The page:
As a last resort, farmers dealing with a particularly aggressive infestation should consider using an insecticide seed treatment.


Learn more about managing Hessian fly infestations, by clicking here.
Want to Have the Latest Energy News Delivered to Your Inbox Daily?
 

Award winning broadcast journalist Jerry Bohnen has spent years learning and understanding how to cover the energy business here in the southern plains- Click to subscribe to his daily update of top Energy News.

 

BuzzQuestions You Should Be Asking Yourself First, Before Seeking Advice on Choosing the Right Bull

Kansas State Beef Cattle Specialist Dr. Bob Weaber gets a lot of questions from cattle producers about what kind of bulls they ought to be buying. I talked with Weaber about how he responds when he is approached for this kind of advice. He says he usually turns the table on the producer and begins asking his own questions.


"I usually put three questions to them," Weaber said, "Depending on what your response is there, it has an influence on what direction of genetics you might go."


The three questions Dr. Weaber typically puts to producers are 1.) how do you sell calves, what is your marketing endpoint; 2.) how do you generate replacement heifers, raise your own or buy them; and 3.) where are you at today with the cattle you run on your operation, what genetics make up your herd currently - are they mostly British, continental, bos indicus or some combination of those?


"Whatever the case is," Weaber said, "trying to figure out a little bit in terms of breed complementarity, what direction we might head as we think about combining optimality in terms of maternal and growth and carcass traits to produce really what I like to call environmentally adapted cows."


Weaber explains that each piece of the puzzle falls together to help form a strategy that guides your selection of the right bull with the right genetics to help you focus and emphasize the traits in your herd that will serve you best in meeting your goals, based on how you operate.


Listen to Dr. Weaber explain his bull selection strategy more in depth, by clicking here.

Producers should be on the lookout for two things when harvesting this next crop: test weight and protein, says Dr. Kim Anderson, extension grain marketing specialist. According to him, the wheat in bins right now is only averaging 11.2 percent protein. And the previous year's crop only weighed in at 55 to 56 lbs. test weight. Both these numbers are lacking in desirability to millers.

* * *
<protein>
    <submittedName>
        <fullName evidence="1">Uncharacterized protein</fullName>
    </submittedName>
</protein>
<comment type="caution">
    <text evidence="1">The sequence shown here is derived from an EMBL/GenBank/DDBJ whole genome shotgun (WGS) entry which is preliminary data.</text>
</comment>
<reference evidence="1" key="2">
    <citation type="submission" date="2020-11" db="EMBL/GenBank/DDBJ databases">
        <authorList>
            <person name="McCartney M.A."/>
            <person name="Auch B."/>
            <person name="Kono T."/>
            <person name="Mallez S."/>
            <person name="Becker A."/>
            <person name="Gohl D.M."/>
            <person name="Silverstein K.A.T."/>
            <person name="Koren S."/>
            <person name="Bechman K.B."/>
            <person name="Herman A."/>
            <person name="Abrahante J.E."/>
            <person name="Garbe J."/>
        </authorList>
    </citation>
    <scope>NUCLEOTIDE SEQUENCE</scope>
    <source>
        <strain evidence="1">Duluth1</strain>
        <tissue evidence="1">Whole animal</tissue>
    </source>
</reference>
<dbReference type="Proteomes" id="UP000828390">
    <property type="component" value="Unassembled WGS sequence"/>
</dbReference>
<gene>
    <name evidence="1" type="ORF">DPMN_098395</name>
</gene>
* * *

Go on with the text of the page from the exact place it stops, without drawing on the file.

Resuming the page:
He says in order to capture the highest price come harvest, 2017's wheat crop will need to carry at least 12 to 14 percent protein and a test weight of 60+ pounds. Harvesting wheat comparable to this could potentially earn you a premium of up to $1.66.

"The higher the protein, the higher the test weight, the more valuable that crop is going to be," Anderson said.
To read more details on Anderson's grain market analysis, or to hear his full remarks, click here. 
DroughtMonitorDrought Expands in Oklahoma- Jumps Ten Percentage Points in Latest Week
 

The latest Drought Monitor shows Oklahoma slipping further into drought conditions, with now more than half of the state in at least moderate drought. 

The latest drought stat shows Oklahoma 56.94% in moderate to extreme drought, with the almost ten point expansion of drought coming in central portions of the state.

Another thirty percent of Oklahoma is currently rated as being abnormally dry- just one step from being in drought, meaning over 84% of the state is on the dry side of things.

Here's the latest Drought Monitor for Oklahoma, as released Thursday morning:




 
Our thanks to Midwest Farms Shows, P & K Equipment, American Farmers & Ranchers, Livestock Exchange at the Oklahoma National StockyardsStillwater Milling Company, Oklahoma AgCreditthe Oklahoma Cattlemens Association and  KIS Futures for their support of our daily Farm News Update. For your convenience, we have our sponsors' websites linked here- just click on their name to jump to their website- check their sites out and let these folks know you appreciate the support of this daily email, as their sponsorship helps us keep this arriving in your inbox on a regular basis- at NO Charge!

 

 

We also invite you to check out our website at the link below to check out an archive of these daily emails, audio reports and top farm news story links from around the globe.   

 Click here to check out WWW.OklahomaFarmReport.Com  

 


 

God Bless! You can reach us at the following:  

 

phone: 405-473-6144